“I don’t want to see us descend into a nation of bloggers…”

June 2, 2010

…quoted the blogger on his blog.

© Asa Mathat, the Wall Street Journal

At the All Things Digital conference last night, Steve Jobs, asked whether the iPad will be a savior for content creators, said: “I don’t want to see us descend into a nation of bloggers…I think we need editorial oversight now more than ever. Anything we can do to help newspapers find new ways of expression that will help them get paid, I am all for.”

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Civil Comments

May 21, 2010

What are the two worst things about the comments sections in online news outlets for articles and (even worse) for blogs or other opinion pieces?


The first is that contentious topics draw so many comments that you would need a day or two to read them (assuming you would want to). The lead article on The Huffington Post tonight about the Senate finance reform bill has drawn 5,506 comments thus far (more than 500 added since I began this entry), accumulated over thirteen hours. I quickly calculated the average wordcount: about 13.5 words per entry. So there are over 74,000 words in the comments section, longer than many novels. (The article itself clocks in at under 900 words.)

There something very wrong here, and nothing, as far as I can see, that is at all useful.

But there’s an even worse flaw of many comment sections: the pointlessly nasty insult.

Canada’s mainstream Globe and Mail carried a story in yesterday’s edition headlined “Canada blasts Malawi over jailing of gay couple,” with a subtitle explaining why Canada would bother going after little Malawi: “Criticism comes days after Ottawa extended invitation to Malawi for G20 summit.” Got it.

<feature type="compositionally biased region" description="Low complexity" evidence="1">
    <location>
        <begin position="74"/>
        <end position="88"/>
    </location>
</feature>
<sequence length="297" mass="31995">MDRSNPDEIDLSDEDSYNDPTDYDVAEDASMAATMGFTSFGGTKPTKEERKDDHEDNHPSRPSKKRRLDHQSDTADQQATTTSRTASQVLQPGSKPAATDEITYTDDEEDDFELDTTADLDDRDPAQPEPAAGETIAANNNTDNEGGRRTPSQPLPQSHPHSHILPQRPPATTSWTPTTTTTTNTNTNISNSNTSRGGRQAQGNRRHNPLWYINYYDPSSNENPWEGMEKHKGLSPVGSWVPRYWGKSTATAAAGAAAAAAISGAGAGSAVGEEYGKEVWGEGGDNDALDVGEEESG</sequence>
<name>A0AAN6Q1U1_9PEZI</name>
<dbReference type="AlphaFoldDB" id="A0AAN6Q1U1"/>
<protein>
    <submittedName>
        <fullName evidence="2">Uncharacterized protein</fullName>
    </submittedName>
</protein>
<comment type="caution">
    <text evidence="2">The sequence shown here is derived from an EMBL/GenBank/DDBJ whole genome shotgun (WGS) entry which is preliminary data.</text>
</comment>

Would you think this even worthy of comment? Four readers did, and inevitably one of them, with the pseudonym “Bromelia”, couldn’t miss the opportunity for YAGI (Yet Another Gay Insult) “Presumably, the men knew the laws and they were able to maintain a relationship as long as they didn’t flaunt it. When they did, they got the book thrown at them. Another histrionic gay martyrdom — yawn.”

Just as inevitably this triggered outrage from other readers. Here comes the nasty insults:

“StewNYT” wrote:

“Bromelia you are a monumentally pathetic and despicable person. Flaunt it? Are you that mentally challenged? A young couple tries to celebrate their commitment to each other and is jailed for over a decade and all you can do is yawn? You’re just an utter failure as a human being. Two adults in a consenting relationship should not be jailed for falling in love.

“How about I flaunt my fist in your face?”

…while “RestOfTheStory” chimed in with the illuminating remark “Bromelia — You are a pompous ass.”

This is not helpful. So kudos to Politics Daily for its upcoming manners enforcement policy:

Coming Soon
In an effort to encourage the same level of civil dialogue among Politics Daily’s readers that we expect of our writers – a “civilogue,” to use the term coined by PD’s Jeffrey Weiss – we will soon be requiring commenters to use their AOL or AIM screennames. Personal attacks (on writers, other readers, Nancy Pelosi, George W. Bush, or anyone at all) will not be published, period, to make room for a discussion among those with ideas to kick around.